This column was originally published on RealMoney on Feb. 9 at 8:34 a.m. EST. It's being republished as a bonus for TheStreet.com readers.
On Wednesday, I wrote about
troubles on several fronts, beginning with the Xbox 360.
If the Xbox 360 were to fail, the unraveling would look exactly like what we're seeing: hot demand but thin production volumes in North America and Europe; a dismal, instant flop in Japan; resurgence in new portable game consoles sucking some oxygen out of the software market;
new megamachine most likely still on track to launch by June.
Chances are, when the Xbox 360 starts showing signs of real weakness -- by the fourth quarter of 2006 -- Microsoft will do something spectacularly desperate, possibly launching a portable game console of its own.
The Home and Entertainment unit brought in only 13% of Microsoft's total revenue in the latest quarter, so it's hardly a make-or-break unit for the company. But if it turns into a persistent source of losses, Microsoft's long-term outlook will be that much dimmer.
And despite half a decade of hype, the Mobile and Embedded Devices division generated barely $100 million in revenue in the latest quarter. The situation is compounded by the persistent weakness of Windows as a mobile-phone operating system; 2006 seems like the year Symbian finally will knock out Windows as a serious contender in the smartphone market.
The console market is facing a major realignment because of the successful entry of Sony PSP into the portable console race. The Nintendo DS and the Sony PSP have been the smash hits of the past 16 months. Both are topping 12 million units in sales, which is moderately surprising -- the portable console market has never seen two rival products thriving at these volume levels.
This puts considerable pressure on tabletop consoles.
Industry analysts tend to regard portable devices as a quirky sideshow with little relevance to the "real" console market. But it seems that the portable boom is already cannibalizing the tabletop market on the software side, and the situation may become even more pronounced if consumers become confused about the long-term outcome of the Xbox 360-PlayStation 3 race.
Recent warnings from
imply that sales of expensive Xbox and PlayStation 2 games are faltering. The hot sales of the Sony PSP and Nintendo DS may well be undermining the software market for older tabletop consoles just as consumers begin to focus on the upcoming Xbox 360 vs. PS3 battle.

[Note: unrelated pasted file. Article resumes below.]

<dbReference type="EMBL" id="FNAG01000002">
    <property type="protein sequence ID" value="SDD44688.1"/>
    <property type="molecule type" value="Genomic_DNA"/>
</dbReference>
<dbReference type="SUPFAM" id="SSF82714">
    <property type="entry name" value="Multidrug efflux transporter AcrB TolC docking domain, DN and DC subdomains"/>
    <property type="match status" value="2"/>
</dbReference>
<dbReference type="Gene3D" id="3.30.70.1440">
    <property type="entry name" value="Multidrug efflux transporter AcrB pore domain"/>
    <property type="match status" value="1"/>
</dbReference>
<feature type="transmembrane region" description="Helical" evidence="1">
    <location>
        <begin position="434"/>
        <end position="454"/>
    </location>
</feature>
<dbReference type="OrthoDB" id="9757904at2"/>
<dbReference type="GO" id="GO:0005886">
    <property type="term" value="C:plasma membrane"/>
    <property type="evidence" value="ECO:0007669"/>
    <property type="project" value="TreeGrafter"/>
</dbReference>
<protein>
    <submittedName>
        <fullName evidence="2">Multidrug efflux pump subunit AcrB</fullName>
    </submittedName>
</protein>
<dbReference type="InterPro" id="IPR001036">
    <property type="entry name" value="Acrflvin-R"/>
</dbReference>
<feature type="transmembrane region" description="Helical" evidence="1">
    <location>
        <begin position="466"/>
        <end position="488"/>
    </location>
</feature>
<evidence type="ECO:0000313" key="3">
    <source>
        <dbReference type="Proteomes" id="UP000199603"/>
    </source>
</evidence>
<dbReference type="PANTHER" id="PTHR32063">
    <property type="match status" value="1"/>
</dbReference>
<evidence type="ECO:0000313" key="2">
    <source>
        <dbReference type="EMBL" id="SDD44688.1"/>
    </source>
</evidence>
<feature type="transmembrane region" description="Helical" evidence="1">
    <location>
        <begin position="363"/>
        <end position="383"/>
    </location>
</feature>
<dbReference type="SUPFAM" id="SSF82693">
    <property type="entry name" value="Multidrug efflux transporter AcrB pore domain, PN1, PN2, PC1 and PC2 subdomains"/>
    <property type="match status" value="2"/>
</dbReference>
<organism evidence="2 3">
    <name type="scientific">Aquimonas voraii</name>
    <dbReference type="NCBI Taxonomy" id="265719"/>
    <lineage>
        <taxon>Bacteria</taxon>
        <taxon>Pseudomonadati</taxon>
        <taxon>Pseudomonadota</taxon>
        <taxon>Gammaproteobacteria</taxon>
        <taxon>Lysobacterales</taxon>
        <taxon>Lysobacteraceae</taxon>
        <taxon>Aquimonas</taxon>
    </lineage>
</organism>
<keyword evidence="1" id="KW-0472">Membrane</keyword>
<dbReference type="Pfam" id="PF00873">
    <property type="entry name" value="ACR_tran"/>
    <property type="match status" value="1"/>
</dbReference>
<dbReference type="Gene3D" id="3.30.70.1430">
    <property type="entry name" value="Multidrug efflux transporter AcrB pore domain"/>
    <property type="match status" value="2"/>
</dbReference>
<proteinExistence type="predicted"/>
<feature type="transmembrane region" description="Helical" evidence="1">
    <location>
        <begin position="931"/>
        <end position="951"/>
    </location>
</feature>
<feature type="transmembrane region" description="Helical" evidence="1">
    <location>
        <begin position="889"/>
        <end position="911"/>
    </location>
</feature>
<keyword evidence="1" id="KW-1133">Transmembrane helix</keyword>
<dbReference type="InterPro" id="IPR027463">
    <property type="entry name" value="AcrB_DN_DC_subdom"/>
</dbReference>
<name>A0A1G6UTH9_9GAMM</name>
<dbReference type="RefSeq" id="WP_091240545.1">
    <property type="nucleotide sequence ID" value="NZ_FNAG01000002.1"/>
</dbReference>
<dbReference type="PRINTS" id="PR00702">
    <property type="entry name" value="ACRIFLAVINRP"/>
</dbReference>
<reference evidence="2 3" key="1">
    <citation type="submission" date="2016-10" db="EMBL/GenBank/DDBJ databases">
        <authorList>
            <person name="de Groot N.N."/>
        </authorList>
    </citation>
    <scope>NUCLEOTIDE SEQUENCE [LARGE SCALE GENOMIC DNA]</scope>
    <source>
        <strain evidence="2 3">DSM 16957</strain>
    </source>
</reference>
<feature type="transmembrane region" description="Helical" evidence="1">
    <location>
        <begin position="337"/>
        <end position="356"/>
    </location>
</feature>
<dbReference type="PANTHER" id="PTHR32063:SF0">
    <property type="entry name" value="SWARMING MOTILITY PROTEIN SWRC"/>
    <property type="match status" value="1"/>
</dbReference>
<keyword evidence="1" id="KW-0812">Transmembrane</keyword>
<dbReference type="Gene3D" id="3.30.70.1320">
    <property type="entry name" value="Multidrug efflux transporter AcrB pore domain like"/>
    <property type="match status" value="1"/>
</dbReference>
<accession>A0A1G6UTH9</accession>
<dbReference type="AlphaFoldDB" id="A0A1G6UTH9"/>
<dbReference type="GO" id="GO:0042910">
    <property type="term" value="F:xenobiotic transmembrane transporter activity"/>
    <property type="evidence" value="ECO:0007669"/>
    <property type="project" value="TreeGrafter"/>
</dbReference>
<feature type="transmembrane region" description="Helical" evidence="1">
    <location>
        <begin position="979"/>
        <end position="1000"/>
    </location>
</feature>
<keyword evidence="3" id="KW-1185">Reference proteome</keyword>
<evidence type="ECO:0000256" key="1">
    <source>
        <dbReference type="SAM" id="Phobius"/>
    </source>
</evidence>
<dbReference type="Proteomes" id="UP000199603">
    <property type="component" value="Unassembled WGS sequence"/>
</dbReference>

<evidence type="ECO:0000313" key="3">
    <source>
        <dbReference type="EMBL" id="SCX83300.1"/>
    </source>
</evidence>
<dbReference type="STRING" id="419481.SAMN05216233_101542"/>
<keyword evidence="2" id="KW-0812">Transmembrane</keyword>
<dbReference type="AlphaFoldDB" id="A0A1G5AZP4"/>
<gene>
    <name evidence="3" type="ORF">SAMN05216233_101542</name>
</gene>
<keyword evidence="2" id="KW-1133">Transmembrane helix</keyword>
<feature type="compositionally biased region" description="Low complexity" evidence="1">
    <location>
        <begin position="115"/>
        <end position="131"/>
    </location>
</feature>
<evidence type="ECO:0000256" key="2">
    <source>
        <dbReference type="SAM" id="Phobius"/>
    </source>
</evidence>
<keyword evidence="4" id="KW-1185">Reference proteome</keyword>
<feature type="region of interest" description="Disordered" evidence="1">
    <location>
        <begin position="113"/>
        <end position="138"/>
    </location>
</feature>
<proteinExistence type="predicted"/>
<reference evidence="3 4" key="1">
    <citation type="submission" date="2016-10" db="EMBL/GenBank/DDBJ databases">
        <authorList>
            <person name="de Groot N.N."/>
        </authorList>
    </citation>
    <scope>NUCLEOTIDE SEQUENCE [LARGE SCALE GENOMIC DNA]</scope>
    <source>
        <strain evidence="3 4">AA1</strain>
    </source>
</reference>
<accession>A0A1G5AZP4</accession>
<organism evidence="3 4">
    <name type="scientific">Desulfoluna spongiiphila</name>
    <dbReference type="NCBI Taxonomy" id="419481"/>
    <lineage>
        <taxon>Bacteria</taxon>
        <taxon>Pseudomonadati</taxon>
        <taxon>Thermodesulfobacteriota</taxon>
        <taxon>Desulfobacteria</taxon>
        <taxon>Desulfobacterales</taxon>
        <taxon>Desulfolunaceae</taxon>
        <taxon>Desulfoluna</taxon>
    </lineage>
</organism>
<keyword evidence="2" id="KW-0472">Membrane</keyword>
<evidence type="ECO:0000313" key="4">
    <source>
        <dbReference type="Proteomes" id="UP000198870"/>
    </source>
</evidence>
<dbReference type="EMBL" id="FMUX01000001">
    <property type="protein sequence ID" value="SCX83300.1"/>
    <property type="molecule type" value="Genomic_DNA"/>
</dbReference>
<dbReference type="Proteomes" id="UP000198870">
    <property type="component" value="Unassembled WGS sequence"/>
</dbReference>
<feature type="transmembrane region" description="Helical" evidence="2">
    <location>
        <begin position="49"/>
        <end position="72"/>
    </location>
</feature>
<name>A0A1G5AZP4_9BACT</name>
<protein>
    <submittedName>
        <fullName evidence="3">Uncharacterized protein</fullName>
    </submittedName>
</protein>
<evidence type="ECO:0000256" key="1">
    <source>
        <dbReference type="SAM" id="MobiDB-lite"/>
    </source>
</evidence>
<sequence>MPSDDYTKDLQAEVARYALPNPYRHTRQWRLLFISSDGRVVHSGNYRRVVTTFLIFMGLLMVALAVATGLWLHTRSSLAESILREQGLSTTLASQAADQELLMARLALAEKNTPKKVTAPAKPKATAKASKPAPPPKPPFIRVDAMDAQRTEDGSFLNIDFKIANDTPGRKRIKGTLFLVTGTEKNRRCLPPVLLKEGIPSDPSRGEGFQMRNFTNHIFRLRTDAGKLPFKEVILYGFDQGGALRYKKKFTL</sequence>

Sony's PSP isn't doing too well on the game software front, but its movie and TV content sales have surprised the industry. At the same time, sales of Nintendo DS games have been surging. A string of million-unit hits from Japan is arriving in Western markets and showing surprising traction.
-- titles that were regarded as too juvenile and cute to connect with the mass market -- are doing better than expected in America.
Part of the equation here is price:
at $30 and the DS console for less than $130 make them plausible impulse purchases. Part of the buzz around
comes from Wi-Fi features.
It's a grim environment for Microsoft, which is also reeling from a series of new setbacks in the mobile-phone market.
Q, the flagship model of the new version of mobile Windows, seems to be plagued by a series of new delays. The
launch of the Q is possibly slipping to the second quarter of 2006, and the European debut is suddenly hazy.
just announced a stunning new Symbian model, expanding its smartphone lineup notably. The new Sony Ericsson M-600 happens to be a direct rival to the Q and trumps it in weight, W-CDMA connectivity and display quality. Because the M-600 ships in the second quarter of 2006, it is now poised to beat the Q to European and Asian markets.
The lack of 3G support in the Q and the new influx of rival 3G-enabled Symbian enterprise phones will mean that many GSM/W-CDMA operators are likely to yank the Q from their main spring promotions. Once again, a Microsoft smartphone is basically facing a delay into semi-obsolescence. Symbian is poised to expand its 10-to-1 volume advantage over Windows to something more like 20-to-1 by the end of 2006 -- a lethal threat to the long-term viability of Windows in the phone market.
Microsoft's attempt to break free from the tabletop is now faltering on three fronts: against Sony/Nintendo in gaming, Apple in music, and the Symbian alliance in mobile telephony. Microsoft has failed to nail a succession of key changes in consumer electronics: The emergence of an 80 million- to 100 million-unit smartphone market; the emergence of a 60 million- to 80 million-unit portable music player and associated distribution market; and the emergence of a 30 million- to 50 million-unit portable video-game console market. And these are unit numbers that are likely for just 2006.
This matters, because Microsoft obviously
try to engage all of these new markets; it just mismanaged its entry or failed to find the right hardware partners in each case. One failure is perfectly natural, two is understandable and three is a trend. This old dog ain't too nimble with new tricks.
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Tero Kuittinen is a senior product specialist for Nordic Partners, Inc., a pan-Nordic brokerage firm. Although Kuittinen is an employee of Nordic Partners, Inc., the statements above are being made in Kuittinen's personal capacity and are in no way are the statements of Nordic Partners, Inc., nor attributable to the company. At the time of publication, Kuittinen had no position in any securities mentioned in this column, although holdings can change at any time. Under no circumstances does the information in this column represent a recommendation to buy or sell stocks. Kuittinen appreciates your feedback;
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